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Leah Ariniello Headshot

Holiday Cards, Sans Santa

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My 11-year-old son probably won't believe this. (He accused me of lying when I told him I didn't have a cell phone in college, nevermind fifth grade). But when I was growing up, holiday cards were all about the holidays.

I remember the excitement I'd feel opening up an envelope and finding an image of a Christmas tree covered in glittery snow, an angel decked out with a golden halo, or Rudolph lighting the way. A note from my uncle would say how he couldn't wait to see us on Christmas. My spirits would instantly lift and I'd start imagining what the elves were doing that moment in Santa's workshop. I'd anticipate the unwrapping of presents and eating strufolli, a honey-covered Italian sweet, on Christmas morning. Maybe this would be the year that I'd get a pony. These cards were magic to me.

We'd save them and then the next December at the start of the season, my mother would pull them out. It signaled that the magic was about to begin again. I'd flip through the cards and cut out pictures making piles of reindeers, Santas, trees and stars, and then transform them into gift tags.

It occurred to me a few years ago that I couldn't continue this tradition with my son and daughter. I flipped through the stack of holiday cards we received and noticed that the only thing anyone could cut out for a gift tag would be a human head. Creepy.

Most of the holiday cards I receive these days don't have any sort of holiday image on them anymore. They don't seem to have anything at all to do with the holidays, really. Typically, the cards show a picture of a family. Dressed up. On a beach. Sometimes they are a collage of 10 pictures. Of family members. Dressed up. On a beach. They don't remind me of the holidays. They remind me of how I blew my summer vacation budget on holiday gifts. And it's not that I have anything against family photos in holiday cards. I truly love seeing photos of everyone's kids and how they've grown. But how about at least incorporating a Santa hat? Is it too much to ask that a holiday card should include something, anything at all that suggests holiday?

I also like showing off my kids in my cards, but I have this weird quirk where every year I feel the need to include some sort of Christmas-y component in my holiday card, whether it be jingly jingle bells, oversized candy canes, reindeer antlers or Santa beards. One year I attempted to wrap my 2-year-old son in a Christmas package. (Dear Social Services, his head stuck out the top so at least he could breathe). The problem is that as my kids get older, now 11 and 8, they are becoming less willing to be tortured by my ideas of the Christmas spirit for a photo op. They don't like to smile on demand. They don't like to pose. They think my ideas are weird. They are soooo un-Christmas-y.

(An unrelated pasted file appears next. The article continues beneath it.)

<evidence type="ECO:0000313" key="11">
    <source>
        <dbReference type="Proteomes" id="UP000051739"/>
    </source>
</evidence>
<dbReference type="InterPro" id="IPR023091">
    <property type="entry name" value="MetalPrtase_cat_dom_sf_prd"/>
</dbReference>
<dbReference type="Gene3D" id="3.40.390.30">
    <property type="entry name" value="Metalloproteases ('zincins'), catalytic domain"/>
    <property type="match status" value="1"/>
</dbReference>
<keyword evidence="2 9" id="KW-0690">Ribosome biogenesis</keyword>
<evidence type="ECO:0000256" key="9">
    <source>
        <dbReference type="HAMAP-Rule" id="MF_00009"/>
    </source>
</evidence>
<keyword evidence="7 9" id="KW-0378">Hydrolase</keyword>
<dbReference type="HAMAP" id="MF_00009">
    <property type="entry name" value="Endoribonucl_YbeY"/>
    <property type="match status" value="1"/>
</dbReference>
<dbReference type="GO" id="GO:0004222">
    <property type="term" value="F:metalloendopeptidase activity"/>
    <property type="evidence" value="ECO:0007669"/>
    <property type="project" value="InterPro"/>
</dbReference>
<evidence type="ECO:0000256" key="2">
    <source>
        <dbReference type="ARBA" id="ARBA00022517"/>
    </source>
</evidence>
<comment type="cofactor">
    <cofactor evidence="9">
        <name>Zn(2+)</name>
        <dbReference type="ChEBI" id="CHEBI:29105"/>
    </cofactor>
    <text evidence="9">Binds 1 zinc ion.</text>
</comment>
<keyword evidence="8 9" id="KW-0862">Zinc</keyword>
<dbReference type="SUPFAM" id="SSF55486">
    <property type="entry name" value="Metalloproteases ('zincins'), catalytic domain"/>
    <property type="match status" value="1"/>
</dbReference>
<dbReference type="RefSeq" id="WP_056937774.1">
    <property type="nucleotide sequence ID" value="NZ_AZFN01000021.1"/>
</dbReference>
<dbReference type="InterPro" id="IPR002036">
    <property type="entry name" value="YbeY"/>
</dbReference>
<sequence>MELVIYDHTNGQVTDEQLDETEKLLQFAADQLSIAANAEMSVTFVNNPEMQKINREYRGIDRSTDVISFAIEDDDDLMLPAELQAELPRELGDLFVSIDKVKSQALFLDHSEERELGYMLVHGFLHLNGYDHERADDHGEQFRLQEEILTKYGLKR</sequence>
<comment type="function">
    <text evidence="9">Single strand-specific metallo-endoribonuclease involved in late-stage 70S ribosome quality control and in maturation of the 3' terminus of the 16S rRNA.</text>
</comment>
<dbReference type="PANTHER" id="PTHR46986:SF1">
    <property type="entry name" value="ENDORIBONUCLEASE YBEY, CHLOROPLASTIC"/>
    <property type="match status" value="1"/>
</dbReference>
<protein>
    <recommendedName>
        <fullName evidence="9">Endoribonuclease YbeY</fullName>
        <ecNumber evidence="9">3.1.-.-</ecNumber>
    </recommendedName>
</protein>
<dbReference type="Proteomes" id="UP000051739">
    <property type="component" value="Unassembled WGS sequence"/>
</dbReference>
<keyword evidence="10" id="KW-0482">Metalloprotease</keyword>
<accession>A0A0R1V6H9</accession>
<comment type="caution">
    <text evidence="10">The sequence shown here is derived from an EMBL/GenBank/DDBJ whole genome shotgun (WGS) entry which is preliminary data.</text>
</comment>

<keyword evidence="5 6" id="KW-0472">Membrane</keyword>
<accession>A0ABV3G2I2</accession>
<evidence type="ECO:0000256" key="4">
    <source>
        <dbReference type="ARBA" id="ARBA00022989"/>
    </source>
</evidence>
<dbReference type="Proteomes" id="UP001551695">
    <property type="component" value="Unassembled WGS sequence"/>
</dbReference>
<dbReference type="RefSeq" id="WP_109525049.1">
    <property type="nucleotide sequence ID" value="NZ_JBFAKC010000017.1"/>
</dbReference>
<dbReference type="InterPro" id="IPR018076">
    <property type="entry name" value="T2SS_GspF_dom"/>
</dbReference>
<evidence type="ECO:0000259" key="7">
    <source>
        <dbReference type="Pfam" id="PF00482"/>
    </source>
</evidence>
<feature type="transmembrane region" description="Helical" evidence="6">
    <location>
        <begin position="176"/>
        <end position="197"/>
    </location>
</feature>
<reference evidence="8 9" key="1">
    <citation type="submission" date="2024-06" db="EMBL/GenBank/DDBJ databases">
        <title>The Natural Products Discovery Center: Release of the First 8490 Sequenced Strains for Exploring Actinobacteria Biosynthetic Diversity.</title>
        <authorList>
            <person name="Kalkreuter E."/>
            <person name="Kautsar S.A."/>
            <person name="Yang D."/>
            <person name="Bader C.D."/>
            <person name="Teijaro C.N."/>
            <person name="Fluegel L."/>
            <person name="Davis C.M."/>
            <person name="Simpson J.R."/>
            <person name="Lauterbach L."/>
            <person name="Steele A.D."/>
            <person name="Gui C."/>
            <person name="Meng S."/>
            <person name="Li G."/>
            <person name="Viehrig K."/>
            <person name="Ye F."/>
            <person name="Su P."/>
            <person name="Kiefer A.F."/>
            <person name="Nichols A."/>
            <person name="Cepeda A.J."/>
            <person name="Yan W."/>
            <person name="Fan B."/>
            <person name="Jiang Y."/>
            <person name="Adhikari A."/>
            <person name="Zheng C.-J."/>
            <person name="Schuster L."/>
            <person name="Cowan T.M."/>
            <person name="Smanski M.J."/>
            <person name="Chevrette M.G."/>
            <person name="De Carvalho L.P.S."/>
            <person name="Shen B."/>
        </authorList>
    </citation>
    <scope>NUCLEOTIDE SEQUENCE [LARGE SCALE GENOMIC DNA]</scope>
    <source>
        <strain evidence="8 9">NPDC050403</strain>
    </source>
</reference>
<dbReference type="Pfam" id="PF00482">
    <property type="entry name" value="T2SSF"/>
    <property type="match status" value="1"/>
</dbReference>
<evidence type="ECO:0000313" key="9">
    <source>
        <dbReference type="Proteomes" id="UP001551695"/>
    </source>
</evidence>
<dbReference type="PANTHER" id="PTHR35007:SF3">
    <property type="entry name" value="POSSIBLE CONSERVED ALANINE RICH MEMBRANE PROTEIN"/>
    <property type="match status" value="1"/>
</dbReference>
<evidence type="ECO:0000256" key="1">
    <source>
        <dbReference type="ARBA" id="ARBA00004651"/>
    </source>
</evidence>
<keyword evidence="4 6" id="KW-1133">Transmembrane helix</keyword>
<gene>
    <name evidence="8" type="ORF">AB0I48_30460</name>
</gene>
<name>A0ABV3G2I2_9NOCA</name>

So recently when we were in Jamaica for my brother's wedding, I said to my husband that maybe we should just take a quick picture of the kids for the holiday card. The lighting was great! They had on stain-free clothes! They were smiling out of happiness! No "look happy" prompts needed! And I was pretty sure that corralling them for a picture with a frozen Bob Marley mixed drink in my hand would be infinitely easier than on a cold, sober winter day in Maryland. My husband responded with a look of wonder. "Really?" he said. "You're flip-flopping on your number one rule? I thought holiday cards should be all holiday, all the time. All snowy and filled with candy canes?" Oh, right.

Does anyone have a stinkin' Santa hat I can borrow?

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As you can see in this older photo, my kids are getting fed up with my idea of the holiday card.